- - Team Sky's David Brailsford Defends Bradley Wiggins on Therapeutic Use Exemption

Team Sky’s David Brailsford Defends Bradley Wiggins on Therapeutic Use Exemption


According to Team Sky director David Brailsford, 2012 Tour de France winner, Bradley Wiggins, didn’t use a medical exemption to gain a performance boost before major races.

Wiggins has been accused of hypocrisy over the timing of his medical interventions since his anti-doping records were among those leaked this month by cyber hackers on the website.

The data revealed Wiggins was given permission to take the powerful corticosteroid triamcinolone before his breakthrough triumph at the 2012 Tour de France, as well as the 2011 and the 2013 Giro d’Italia.

Brailsford told the media that Team Sky “does not cross the line” when it comes to performance-enhancing drugs.

Wiggins previously said, that he had never used a Therapeutic Use Exemption (TUEs), which allows a cyclist to take banned substances for verified medical needs and are signed off by sports federations, for performance gain.

“I have known Bradley a long time and he is an asthma sufferer and he has struggled with allergies for as long as I have known him,” said Brailsford.

“I know that at the time there was a recommendation to see a specialist, he went to see a specialist and was then given permission by the authorities.

“I trust and believe in the integrity of that process.”

Brailsford added that he had been aware at the time about what Wiggins was taking and had complete trust in the team doctors.

He said he did not believe the reputations of rider or team had been tainted.

During an interview with the BBC, Wiggins defended himself by saying, “I used a TUE to cure a medical condition. This wasn’t about trying to find a way to gain an unfair advantage”.

“This was about putting myself back on a level playing-field in order to compete at the highest level,” he added.


Whether Team Sky, who entered the sport promising full transparency and strong ethics, can recover from this crisis remains to be seen. Even Brailsford’s biggest supporters will struggle with the idea that he did not know of the connotations attached to triamcinolone.

Millar and other former dopers such as Michael Rasmussen and Jorg Jaksche have testified in recent days to the drug’s performance-­enhancing benefits (although Brailsford questioned whether it really did bestow such benefits). One of Team Sky’s doctors at the time, the now banned Geert Leinders, even worked with Rasmussen at Rabobank.

Brailsford insisted that Leinders had “no involvement whatsoever” in Wiggins’ TUE applications, although he was vague on who exactly was in the loop beyond himself and team doctor Richard Freeman. He added that he “could only trust in the integrity” of the diagnosis made by Simon Hargreaves, the independent ear, nose and throat specialist, who recommended the intramuscular dose of triamcinolone, and in the fact that the UCI doctor Mario Zorzoli signed off on it.

Brailsford insisted he did not know then of triamcinolone’s questionable reputation.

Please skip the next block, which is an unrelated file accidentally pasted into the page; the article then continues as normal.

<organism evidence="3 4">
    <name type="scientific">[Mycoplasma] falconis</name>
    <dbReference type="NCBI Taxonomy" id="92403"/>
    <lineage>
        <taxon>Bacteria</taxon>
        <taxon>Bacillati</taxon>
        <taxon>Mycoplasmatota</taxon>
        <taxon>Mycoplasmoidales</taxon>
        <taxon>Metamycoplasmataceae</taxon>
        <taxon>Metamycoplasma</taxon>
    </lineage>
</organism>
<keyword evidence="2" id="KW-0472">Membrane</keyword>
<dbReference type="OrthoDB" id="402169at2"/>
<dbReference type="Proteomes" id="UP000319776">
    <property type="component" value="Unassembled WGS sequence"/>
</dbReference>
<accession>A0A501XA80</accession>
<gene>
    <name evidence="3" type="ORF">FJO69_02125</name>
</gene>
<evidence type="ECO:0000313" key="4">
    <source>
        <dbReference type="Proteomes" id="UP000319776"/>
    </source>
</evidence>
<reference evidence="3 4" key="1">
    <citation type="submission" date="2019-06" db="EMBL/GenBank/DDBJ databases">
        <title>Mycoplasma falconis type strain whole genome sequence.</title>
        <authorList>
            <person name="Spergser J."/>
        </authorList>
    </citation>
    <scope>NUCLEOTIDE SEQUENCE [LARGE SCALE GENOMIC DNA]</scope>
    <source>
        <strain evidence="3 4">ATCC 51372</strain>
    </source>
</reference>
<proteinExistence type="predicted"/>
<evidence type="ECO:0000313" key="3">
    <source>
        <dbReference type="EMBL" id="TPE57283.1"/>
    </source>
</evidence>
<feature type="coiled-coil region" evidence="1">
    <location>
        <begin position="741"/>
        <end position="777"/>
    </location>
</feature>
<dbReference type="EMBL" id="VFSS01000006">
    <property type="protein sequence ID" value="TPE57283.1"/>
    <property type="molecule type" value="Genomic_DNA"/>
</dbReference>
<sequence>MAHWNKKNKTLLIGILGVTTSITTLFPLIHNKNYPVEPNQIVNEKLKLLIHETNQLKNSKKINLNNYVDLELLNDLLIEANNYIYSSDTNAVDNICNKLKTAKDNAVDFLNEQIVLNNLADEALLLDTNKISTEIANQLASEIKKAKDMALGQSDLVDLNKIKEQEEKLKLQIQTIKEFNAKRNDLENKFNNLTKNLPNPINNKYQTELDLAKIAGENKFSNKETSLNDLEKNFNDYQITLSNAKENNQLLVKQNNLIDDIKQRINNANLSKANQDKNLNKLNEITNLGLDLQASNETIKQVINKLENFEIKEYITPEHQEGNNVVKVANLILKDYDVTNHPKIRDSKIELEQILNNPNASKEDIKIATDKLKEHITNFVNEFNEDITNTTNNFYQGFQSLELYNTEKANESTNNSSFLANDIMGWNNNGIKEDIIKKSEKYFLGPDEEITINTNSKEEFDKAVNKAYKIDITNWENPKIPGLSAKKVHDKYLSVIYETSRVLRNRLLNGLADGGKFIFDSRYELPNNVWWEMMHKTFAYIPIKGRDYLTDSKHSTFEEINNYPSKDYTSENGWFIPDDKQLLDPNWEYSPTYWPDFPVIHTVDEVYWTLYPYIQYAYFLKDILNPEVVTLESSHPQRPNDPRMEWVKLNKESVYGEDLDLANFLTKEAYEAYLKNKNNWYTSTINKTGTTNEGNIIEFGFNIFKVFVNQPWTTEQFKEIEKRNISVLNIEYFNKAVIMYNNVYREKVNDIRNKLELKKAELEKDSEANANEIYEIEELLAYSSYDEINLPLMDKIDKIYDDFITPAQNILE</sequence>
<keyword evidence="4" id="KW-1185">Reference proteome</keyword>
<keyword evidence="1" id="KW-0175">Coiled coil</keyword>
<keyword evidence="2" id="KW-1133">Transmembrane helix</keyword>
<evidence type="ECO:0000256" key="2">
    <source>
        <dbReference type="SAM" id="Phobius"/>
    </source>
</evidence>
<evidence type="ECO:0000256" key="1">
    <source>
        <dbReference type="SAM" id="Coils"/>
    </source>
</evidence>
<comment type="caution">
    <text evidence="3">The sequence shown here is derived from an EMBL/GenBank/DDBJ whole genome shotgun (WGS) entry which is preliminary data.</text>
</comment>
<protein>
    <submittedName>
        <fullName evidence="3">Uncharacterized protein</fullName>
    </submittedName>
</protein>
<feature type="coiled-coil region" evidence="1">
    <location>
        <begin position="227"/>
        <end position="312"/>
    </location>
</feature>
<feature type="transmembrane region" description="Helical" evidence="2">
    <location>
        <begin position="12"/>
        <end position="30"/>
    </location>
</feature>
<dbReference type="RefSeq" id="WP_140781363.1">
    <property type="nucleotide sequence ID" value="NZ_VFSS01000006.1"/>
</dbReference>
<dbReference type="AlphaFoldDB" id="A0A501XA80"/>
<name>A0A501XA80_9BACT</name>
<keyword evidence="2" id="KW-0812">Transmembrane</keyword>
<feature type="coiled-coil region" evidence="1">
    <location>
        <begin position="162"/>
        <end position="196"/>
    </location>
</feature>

“At that point in time, no, I wouldn’t say I did,” he said. “For me, the abuse in our sport was more around the more renowned [banned blood booster] EPO, blood transfusions… ” Asked about Armstrong’s case in 1999, he admitted: “Well I think everyone was aware of [that]. But that was more about whether he should have had a retrospective TUE rather than the product itself.”

There is no suggestion of wrongdoing by Wiggins or anyone involved in his applications for TUEs. But Brailsford’s admission that Wiggins may have been treated with triamcinolone as much to prevent him becoming ill at the Tour as to treat any active symptoms was also interesting as it suggested that the team were prepared to use the drug as a preventative measure and that Wiggins might not actually have been that ill.

“We support them [the riders] as much as we can with all sorts of interventions, around health in particular,” said Brailsford who said he would rather stick with the UCI and the World Anti-Doping Agency’s regulations on TUEs than align with the Movement for Credible Cycling group of teams who say they voluntarily withdraw their riders from competition if they have had a TUE for a corticosteroid.

“If the medical community, and the TUE community, feel that it’s appropriate for something to be granted for use in a particular circumstance, then I wouldn’t argue for that to be denied to an athlete,” he explained. “If you have asthma, you don’t wait to take the puffer. You take the puffer to prevent the asthma. If we think there is anything we can do to help the health of our riders, within the rules, and it’s legitimate… ”

Brailsford completely rejected the notion that Wiggins’s 2012 Tour win should now come with an asterisk denoting that he received a corticosteroid injection four days before it began, which was the suggestion of well-known cycling journalist, David Walsh, who spent months with the team in 2013 writing his book Inside Team Sky.

“No, I don’t think it is fair comment,” Brailsford said. “Who knows about the rest of the field? Who knows what other competitors may have had? Everyone is focused on Bradley. Everyone is focused on one incident. But this is a broader issue.”

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